Pacific people living in New Zealand carry a higher burden of mental disorder than the general population of New Zealand. This project explored through creative practice, the lived experience of depression from a Pacific woman’s perspective.
Manulua seeks to communicate the nature of depression through spatio-temporal, narrative illustration. It explores the use of culturally significant symbols within ngatu making and tatau as metaphors for experiences of depression. The short film speaks without words but uses sound, image and animation to communicate meaning. It is positioned in relation to Siliga David Setoga’s (2010) concept of the Pacific Island home in New Zealand as a decolonized zone and considers how this mind-set impacts on ideas of success for Pacific people in society. It explores the sense of confusion that young Pacific Islanders face “feeling neither here nor there and always wondering, questioning and searching for a place of belonging.”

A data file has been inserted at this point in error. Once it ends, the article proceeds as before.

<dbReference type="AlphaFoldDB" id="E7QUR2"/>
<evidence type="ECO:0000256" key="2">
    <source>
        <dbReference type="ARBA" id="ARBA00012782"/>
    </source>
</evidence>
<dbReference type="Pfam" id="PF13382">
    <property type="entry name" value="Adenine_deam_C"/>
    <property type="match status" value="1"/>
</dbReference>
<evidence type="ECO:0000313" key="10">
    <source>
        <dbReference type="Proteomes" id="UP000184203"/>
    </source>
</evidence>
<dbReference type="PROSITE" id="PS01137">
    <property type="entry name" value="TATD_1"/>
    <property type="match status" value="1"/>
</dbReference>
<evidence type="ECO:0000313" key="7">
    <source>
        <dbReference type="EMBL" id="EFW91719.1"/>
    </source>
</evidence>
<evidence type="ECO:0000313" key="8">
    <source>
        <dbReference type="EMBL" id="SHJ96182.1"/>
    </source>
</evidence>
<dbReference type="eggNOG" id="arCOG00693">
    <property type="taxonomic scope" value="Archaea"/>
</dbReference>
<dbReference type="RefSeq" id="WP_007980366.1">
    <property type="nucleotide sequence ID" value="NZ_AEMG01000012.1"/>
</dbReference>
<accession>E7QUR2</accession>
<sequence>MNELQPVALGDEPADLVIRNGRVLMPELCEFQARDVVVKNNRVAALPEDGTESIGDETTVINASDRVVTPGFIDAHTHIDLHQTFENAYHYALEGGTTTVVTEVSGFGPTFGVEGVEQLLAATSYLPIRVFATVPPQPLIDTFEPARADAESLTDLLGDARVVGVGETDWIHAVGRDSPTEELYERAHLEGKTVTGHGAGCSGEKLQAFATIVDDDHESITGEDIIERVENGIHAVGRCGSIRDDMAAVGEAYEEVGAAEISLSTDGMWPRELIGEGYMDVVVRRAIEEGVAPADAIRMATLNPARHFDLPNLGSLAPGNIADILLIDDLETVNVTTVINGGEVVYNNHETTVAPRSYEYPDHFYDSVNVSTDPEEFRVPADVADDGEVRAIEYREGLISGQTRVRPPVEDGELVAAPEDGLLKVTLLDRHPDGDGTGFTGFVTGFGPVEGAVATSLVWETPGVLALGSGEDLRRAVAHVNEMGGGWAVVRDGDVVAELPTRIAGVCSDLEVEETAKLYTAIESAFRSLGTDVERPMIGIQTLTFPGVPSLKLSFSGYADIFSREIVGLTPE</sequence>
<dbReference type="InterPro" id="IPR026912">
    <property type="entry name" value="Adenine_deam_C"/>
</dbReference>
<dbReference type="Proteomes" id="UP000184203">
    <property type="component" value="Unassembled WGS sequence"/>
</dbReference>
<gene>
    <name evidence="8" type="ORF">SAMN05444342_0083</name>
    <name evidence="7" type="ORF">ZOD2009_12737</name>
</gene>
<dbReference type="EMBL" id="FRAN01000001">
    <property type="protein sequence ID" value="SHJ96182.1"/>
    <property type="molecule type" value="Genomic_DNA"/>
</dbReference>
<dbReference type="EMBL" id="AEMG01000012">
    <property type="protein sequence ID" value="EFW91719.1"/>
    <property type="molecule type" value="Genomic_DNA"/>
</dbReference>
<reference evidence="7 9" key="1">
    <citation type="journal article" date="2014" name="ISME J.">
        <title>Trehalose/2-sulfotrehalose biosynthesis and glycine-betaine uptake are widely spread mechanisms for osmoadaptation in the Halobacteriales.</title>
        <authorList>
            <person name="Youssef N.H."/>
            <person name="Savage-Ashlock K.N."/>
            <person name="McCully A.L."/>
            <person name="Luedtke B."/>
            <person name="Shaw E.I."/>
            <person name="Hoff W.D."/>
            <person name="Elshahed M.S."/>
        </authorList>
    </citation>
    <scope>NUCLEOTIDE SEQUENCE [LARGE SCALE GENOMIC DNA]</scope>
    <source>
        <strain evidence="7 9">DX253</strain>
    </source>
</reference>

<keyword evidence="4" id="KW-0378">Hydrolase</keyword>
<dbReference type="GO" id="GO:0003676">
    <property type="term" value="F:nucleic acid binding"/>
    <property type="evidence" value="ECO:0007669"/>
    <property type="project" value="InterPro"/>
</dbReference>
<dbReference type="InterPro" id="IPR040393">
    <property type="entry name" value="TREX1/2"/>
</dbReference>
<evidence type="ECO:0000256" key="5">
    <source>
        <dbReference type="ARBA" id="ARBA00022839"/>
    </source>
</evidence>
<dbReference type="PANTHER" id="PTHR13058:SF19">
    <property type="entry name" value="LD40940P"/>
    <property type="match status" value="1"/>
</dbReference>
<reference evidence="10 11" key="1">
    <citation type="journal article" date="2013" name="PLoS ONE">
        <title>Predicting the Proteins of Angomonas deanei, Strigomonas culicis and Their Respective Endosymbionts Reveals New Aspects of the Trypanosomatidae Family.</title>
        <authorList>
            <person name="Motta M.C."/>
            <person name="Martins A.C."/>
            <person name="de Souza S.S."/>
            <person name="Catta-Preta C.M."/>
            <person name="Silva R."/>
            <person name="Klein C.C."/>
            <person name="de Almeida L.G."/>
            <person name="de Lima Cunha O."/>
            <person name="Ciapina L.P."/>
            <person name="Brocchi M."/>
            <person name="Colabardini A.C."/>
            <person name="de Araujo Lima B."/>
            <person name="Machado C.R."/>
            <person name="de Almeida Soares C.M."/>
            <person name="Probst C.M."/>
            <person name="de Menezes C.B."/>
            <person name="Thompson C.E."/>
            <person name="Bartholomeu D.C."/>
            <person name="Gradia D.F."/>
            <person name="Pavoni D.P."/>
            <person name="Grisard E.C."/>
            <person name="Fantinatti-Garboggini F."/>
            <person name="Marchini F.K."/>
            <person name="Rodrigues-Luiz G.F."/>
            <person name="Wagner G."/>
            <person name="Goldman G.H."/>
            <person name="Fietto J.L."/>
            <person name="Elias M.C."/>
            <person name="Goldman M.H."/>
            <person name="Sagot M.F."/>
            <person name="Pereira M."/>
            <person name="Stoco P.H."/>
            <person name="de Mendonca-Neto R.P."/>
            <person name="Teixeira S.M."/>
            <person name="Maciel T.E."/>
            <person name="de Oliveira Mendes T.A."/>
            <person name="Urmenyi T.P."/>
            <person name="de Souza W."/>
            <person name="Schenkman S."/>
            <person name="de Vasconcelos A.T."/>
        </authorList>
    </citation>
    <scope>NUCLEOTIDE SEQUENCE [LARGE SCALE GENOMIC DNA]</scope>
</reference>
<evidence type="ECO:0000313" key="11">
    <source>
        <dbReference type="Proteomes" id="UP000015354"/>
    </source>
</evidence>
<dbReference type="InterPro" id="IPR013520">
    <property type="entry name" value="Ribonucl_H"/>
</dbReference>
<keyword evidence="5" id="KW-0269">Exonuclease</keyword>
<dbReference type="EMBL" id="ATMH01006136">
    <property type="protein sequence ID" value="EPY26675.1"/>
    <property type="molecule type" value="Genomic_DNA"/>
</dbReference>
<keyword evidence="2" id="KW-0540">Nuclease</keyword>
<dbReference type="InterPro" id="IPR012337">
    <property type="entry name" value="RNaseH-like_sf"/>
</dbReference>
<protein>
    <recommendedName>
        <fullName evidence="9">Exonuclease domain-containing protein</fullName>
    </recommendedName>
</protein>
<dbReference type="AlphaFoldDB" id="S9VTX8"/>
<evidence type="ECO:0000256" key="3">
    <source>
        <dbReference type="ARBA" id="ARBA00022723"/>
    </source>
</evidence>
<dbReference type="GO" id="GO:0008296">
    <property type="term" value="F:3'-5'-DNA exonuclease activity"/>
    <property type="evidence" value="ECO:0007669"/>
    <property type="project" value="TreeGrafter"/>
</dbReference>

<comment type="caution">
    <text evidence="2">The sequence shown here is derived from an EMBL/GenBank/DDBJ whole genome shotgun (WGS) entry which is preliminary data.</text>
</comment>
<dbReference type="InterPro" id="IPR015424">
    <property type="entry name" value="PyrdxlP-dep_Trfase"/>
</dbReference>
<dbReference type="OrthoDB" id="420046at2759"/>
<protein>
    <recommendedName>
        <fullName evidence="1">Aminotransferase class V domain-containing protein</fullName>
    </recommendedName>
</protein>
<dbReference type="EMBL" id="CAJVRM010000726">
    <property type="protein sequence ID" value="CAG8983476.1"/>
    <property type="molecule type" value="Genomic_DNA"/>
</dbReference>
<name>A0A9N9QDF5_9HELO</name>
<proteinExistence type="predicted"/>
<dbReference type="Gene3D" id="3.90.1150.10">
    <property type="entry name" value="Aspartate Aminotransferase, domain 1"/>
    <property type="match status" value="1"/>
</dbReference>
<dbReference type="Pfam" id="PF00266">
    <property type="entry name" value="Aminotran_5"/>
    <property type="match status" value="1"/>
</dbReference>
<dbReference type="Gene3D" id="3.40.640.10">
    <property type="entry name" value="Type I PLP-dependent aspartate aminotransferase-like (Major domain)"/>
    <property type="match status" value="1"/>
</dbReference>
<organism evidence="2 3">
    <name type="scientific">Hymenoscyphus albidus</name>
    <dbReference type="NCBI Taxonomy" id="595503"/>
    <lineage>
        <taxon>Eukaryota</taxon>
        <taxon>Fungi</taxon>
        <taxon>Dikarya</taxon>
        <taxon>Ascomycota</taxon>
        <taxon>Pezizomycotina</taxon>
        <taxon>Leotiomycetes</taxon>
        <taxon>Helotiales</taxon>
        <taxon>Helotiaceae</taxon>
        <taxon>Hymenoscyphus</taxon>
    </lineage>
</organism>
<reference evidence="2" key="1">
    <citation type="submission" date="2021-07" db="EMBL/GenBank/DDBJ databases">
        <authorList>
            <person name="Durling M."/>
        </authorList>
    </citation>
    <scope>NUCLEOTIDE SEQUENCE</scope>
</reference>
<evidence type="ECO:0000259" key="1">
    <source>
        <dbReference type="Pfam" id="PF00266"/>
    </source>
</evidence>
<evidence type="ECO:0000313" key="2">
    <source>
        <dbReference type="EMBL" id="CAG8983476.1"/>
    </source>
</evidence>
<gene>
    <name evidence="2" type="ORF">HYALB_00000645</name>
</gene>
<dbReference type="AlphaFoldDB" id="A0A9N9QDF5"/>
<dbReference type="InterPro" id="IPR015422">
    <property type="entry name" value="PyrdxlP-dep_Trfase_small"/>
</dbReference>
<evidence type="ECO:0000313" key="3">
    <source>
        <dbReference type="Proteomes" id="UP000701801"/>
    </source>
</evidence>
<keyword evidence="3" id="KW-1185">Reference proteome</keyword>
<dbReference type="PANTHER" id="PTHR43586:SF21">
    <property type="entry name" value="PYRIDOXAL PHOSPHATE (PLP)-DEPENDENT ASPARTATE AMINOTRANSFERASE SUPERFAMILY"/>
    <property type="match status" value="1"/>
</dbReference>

“The sharp increase in mental illness and suicide
may be attributed to an asymmetrically, faster pace of social change.
Such a highly accelerated change involves an abrupt shift
in the arrangement of time and space.”
(Mahina, 2002, p. 306).